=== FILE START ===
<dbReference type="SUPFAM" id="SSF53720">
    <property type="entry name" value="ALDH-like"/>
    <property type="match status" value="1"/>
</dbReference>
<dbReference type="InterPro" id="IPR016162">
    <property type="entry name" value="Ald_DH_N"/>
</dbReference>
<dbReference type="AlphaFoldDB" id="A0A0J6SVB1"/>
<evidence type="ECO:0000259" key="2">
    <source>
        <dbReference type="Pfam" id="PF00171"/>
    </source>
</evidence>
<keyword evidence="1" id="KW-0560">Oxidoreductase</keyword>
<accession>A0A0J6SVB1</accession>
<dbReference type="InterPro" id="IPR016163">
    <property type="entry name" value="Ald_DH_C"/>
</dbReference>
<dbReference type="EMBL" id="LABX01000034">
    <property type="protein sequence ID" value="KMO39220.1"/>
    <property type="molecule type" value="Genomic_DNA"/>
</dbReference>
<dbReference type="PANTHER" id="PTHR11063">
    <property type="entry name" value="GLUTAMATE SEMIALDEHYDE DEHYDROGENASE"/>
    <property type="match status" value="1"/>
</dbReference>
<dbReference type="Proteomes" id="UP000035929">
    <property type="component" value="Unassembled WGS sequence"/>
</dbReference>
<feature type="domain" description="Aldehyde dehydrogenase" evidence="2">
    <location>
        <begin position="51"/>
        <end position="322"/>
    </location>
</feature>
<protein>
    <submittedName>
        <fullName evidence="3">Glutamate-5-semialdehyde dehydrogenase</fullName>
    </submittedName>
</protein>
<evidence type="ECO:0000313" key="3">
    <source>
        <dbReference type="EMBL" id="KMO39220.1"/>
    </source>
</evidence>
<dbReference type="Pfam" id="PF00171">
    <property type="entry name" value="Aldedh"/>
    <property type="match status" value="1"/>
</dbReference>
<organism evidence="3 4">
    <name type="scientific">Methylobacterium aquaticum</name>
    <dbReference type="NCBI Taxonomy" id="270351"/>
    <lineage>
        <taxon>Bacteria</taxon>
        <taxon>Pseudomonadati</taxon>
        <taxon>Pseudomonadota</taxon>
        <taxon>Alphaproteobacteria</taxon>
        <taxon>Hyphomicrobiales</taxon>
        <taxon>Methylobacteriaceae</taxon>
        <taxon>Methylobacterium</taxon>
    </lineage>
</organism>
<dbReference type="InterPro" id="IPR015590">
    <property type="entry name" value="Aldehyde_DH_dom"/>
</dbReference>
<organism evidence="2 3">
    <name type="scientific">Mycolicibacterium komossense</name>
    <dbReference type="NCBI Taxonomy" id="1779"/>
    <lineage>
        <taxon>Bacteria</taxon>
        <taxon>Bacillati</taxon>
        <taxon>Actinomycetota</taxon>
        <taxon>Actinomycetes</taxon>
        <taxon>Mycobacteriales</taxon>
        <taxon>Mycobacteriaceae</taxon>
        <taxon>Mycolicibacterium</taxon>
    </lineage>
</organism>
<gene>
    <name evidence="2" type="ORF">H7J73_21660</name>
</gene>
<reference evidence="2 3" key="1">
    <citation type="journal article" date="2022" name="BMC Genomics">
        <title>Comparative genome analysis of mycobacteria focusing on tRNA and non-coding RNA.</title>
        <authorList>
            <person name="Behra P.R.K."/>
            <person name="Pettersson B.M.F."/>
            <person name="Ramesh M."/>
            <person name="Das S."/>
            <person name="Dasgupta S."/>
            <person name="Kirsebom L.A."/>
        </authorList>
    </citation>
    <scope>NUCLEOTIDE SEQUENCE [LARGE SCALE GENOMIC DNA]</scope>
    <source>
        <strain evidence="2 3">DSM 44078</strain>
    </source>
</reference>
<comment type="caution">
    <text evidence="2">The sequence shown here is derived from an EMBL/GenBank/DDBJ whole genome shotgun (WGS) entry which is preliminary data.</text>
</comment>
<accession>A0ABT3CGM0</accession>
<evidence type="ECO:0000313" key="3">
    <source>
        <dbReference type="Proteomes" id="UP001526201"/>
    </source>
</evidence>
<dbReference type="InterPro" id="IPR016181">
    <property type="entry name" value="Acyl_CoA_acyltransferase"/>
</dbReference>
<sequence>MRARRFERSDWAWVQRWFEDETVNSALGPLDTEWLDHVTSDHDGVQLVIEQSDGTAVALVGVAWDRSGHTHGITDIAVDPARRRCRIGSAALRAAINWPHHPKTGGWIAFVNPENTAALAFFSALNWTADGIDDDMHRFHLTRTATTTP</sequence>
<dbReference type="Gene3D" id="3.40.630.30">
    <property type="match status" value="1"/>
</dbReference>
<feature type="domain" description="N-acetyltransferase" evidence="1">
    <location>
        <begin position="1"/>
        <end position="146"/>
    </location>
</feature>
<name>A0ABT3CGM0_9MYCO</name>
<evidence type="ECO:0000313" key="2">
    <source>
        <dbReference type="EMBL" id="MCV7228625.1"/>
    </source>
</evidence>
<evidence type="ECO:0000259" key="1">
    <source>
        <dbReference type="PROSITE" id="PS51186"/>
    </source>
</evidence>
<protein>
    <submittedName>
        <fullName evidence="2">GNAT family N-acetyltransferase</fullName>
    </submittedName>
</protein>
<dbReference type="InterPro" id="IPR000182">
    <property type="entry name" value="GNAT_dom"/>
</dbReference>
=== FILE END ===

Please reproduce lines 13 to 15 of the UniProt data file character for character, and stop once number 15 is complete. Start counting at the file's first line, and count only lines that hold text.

</evidence>
<keyword evidence="1" id="KW-0560">Oxidoreductase</keyword>
<accession>A0A0J6SVB1</accession>